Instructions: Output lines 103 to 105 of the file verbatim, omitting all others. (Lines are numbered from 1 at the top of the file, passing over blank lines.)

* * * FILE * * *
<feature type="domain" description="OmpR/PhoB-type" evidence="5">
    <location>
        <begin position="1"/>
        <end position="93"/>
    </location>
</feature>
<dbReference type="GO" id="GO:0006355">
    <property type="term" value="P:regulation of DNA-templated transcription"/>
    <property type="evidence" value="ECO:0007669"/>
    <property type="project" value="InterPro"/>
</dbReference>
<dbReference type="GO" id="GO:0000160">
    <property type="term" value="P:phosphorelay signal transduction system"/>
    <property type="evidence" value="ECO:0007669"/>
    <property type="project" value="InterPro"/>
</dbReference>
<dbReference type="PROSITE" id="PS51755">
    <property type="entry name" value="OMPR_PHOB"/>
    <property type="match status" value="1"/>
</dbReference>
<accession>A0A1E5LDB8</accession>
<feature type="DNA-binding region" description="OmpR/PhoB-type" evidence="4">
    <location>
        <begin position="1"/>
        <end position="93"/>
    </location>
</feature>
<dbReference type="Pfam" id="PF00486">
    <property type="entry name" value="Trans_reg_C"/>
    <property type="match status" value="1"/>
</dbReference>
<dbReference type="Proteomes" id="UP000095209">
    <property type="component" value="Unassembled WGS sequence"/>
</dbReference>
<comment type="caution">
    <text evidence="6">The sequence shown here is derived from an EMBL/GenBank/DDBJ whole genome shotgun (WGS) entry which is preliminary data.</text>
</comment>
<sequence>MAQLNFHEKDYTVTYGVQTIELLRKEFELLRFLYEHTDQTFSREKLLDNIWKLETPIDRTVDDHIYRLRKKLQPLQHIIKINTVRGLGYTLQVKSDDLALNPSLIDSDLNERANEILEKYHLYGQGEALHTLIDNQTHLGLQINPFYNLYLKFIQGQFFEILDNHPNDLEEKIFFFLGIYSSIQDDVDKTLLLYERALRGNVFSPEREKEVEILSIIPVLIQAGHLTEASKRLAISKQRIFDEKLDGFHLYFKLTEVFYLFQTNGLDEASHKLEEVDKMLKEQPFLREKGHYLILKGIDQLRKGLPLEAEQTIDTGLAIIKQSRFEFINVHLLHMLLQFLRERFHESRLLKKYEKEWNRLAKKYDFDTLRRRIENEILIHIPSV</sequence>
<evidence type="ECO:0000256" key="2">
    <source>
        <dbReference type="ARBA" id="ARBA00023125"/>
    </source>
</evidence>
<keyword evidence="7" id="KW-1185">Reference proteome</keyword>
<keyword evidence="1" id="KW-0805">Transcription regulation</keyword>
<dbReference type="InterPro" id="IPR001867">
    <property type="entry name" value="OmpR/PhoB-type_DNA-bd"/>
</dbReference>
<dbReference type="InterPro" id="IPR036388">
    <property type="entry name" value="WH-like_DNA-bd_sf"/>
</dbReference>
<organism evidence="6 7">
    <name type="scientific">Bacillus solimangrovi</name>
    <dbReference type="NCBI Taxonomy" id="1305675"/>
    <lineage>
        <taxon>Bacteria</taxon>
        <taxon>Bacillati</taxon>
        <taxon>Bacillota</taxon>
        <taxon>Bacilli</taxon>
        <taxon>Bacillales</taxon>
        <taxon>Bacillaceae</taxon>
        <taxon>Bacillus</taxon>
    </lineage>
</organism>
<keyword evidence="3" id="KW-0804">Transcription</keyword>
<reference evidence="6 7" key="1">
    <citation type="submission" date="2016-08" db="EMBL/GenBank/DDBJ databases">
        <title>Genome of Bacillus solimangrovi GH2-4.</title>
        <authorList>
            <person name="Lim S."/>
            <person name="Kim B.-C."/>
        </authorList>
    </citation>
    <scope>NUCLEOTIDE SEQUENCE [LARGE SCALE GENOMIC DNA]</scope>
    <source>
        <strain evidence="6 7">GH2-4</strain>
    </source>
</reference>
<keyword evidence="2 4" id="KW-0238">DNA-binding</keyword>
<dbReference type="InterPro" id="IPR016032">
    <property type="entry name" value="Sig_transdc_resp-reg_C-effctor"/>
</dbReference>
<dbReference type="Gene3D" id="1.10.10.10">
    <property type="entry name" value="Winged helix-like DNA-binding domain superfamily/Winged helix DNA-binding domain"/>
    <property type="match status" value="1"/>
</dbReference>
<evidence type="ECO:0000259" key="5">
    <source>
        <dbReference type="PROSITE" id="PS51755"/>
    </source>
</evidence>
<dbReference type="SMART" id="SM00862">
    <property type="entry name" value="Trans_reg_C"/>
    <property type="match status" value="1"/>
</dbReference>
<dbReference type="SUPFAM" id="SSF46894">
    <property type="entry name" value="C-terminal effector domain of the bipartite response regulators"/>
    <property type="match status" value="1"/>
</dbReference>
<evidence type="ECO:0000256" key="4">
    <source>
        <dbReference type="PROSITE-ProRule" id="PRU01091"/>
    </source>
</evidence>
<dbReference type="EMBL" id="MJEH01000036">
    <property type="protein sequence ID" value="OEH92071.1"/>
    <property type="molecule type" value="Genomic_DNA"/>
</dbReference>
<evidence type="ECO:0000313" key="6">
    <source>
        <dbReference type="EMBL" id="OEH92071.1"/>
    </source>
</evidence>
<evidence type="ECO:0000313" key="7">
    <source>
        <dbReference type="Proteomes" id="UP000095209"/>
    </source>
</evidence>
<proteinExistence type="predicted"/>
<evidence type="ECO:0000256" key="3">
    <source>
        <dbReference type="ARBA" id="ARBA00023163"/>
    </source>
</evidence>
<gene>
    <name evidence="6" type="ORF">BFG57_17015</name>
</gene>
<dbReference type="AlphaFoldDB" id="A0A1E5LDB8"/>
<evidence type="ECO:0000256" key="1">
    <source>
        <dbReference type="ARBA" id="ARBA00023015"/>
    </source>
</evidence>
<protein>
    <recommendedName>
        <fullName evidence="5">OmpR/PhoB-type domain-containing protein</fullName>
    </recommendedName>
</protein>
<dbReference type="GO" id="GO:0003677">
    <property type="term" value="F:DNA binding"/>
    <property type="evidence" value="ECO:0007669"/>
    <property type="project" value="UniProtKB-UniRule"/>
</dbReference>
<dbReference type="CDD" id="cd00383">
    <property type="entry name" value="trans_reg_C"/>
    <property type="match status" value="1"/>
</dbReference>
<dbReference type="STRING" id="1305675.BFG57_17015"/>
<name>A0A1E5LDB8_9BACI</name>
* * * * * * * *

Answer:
    </source>
</evidence>
<dbReference type="EMBL" id="MJEH01000036">